Tile Fragment

early 14th century (made)
Tile Fragment thumbnail 1
Not currently on display at the V&A

Place Of Origin

The overglaze techinique known as Lajvardina, was mentioned in Abu al-Qasim’s treatise on ceramics (1301). Wares were executed in simple red, white, black, and gold leaf designs on a turquoise or a dark blue glaze. The designs were almost exclusively abstract and floral, especially tight scrolls. Lajvard (Persian: “lapis lazuli,” referring to the blue glaze used) may date from the late 12th century; with output increasing until about the mid-14th century.


object details
Object Type
Materials and Techniques
Fritware decorated in relief under a blue glaze, moulded and painted with white, red and gold
Brief Description
Fragment from a cross-shaped tile, fritware, lajvardina ware; Iran (probably Kashan), early 14th century.
Physical Description
The top arm of a tile in the shape of a cross, fritware, decorated in the overglaze technique known as lajvardina (from 'lajvard', the Persian for 'lapis lazuli'), in which the background is a deep cobalt blue. The surface decoration is moulded with an elegant seated hare with its head turned back and its front paw raised and floral motifs. It is decorated in gold leaf with a stem with leaves branching off it and a round flower at the centre. At the top of the tile is a seated hare,. The outlines are in red, and the blue background is covered in small scrolls in a white pigment.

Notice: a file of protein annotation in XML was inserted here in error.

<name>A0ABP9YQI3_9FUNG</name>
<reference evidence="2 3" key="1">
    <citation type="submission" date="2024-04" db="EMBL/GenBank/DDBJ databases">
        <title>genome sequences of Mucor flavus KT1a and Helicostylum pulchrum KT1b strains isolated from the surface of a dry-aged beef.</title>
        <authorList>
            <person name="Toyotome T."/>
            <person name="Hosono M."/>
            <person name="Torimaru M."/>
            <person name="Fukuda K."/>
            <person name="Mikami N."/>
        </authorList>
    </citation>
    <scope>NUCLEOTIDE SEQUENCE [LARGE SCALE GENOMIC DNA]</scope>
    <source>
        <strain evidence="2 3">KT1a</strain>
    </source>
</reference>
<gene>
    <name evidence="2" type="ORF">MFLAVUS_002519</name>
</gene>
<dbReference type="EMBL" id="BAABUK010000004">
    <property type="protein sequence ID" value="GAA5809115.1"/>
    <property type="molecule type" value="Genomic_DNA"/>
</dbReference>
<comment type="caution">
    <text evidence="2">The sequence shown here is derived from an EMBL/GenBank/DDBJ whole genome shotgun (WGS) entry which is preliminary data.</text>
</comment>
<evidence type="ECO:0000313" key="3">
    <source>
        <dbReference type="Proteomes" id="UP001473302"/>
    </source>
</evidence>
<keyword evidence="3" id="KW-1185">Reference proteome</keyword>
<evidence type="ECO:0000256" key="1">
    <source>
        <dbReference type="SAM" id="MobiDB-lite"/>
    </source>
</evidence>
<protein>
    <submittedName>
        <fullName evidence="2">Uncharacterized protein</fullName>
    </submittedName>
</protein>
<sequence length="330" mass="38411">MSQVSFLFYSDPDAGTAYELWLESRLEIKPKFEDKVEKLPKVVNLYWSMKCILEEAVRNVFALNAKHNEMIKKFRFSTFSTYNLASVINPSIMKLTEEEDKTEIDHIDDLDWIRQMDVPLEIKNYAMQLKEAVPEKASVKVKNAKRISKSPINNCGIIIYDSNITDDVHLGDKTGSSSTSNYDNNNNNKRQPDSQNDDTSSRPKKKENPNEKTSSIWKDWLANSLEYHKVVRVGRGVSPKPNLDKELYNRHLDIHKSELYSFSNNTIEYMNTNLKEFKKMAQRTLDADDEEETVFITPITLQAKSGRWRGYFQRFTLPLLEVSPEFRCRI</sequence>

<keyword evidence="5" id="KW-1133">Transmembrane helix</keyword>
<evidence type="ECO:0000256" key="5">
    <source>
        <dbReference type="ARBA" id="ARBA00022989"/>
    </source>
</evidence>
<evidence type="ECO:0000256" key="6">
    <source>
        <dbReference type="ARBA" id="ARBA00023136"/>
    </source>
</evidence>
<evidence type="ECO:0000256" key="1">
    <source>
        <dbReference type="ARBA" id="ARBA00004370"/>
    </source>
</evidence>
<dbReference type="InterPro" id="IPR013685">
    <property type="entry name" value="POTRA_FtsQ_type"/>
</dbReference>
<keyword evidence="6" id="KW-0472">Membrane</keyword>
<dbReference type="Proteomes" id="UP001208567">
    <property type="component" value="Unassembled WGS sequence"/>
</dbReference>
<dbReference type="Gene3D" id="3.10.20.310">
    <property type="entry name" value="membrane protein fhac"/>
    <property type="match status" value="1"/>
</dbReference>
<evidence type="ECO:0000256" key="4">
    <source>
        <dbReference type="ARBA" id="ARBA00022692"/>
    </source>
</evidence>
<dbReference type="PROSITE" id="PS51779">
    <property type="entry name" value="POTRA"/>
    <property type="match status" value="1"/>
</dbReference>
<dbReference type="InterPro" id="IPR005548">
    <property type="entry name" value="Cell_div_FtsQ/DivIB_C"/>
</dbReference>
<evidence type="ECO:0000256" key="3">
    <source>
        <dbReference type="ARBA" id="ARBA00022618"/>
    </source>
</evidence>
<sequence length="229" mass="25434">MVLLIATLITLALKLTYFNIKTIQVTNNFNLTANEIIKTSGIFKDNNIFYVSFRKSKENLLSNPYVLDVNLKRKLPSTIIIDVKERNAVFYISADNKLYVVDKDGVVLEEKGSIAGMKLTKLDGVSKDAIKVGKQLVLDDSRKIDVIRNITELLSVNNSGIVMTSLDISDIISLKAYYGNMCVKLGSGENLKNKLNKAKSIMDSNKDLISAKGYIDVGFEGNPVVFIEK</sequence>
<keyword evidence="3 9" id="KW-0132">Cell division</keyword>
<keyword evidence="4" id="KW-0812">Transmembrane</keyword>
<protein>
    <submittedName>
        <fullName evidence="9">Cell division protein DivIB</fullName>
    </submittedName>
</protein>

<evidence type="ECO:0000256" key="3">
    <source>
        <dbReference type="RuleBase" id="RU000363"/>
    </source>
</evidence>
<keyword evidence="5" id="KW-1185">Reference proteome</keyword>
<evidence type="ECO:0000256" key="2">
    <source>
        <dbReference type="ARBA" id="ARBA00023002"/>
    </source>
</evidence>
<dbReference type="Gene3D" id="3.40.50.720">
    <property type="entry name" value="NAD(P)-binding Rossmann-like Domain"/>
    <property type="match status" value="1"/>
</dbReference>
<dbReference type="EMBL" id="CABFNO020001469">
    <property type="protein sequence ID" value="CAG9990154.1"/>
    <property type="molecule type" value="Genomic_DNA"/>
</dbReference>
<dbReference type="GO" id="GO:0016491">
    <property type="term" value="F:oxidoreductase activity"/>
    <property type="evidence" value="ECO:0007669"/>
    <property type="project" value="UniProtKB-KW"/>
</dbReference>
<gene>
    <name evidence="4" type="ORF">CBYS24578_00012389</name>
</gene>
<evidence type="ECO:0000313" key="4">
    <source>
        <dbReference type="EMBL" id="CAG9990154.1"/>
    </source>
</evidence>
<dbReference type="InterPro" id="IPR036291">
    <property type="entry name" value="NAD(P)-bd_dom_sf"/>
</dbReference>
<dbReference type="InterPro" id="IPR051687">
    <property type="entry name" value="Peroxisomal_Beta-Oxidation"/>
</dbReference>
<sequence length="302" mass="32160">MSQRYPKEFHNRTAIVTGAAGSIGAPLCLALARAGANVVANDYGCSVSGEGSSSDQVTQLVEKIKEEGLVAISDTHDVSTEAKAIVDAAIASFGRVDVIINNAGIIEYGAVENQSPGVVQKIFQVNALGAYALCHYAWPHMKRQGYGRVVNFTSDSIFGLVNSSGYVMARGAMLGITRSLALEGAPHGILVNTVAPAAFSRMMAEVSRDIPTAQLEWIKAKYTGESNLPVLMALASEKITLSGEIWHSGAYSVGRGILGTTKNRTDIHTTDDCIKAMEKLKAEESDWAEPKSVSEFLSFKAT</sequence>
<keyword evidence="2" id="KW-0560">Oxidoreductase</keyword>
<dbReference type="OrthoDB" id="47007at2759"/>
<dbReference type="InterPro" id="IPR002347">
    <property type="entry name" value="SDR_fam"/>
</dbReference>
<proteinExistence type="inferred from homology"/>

Dimensions
  • Length: 13.5cm
  • Height: 5.9cm
  • Depth: 2.0cm
Content description
Depiction of a hare (rabbit).
Styles
Object history
According to the Museum Registers this fragment, 'Bought (Myers Colln.)', was 'From the ruins of Rhé (Rhages).'



In his will, the British collector Major William Joseph Myers(1858-1899) stipulated that his collections of 'Arab' glass and wall tiles be offered to the VIctoria and Albert Museum for £3000 and £1000 respectively. Myers died in October 1899, and on 3 January 1900, his executor wrote to the Museum making the offer he had stipulated. A valuation process then followed, and on 24 January Frederick Ducane Godman and George Salting, as advisers to the museum, signed a letter to the Director firmly recommending purchase. The objects were then delivered to the V&A, where they were divided in three parts. Two parts, listed in separate inventories dated 23 May 1900, were sent to the South Kensington Museum’s sister institutions in Edinburgh and Dublin. The third and largest part remained at the Museum. Invoices for the glass and tiles were paid on 5 June 1900, at £2253.15s.0d for the glass and £829.15s.0d for the tiles.





Summary
The overglaze techinique known as Lajvardina, was mentioned in Abu al-Qasim’s treatise on ceramics (1301). Wares were executed in simple red, white, black, and gold leaf designs on a turquoise or a dark blue glaze. The designs were almost exclusively abstract and floral, especially tight scrolls. Lajvard (Persian: “lapis lazuli,” referring to the blue glaze used) may date from the late 12th century; with output increasing until about the mid-14th century.
Collection
Accession Number
678-1900

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record createdJune 24, 2009
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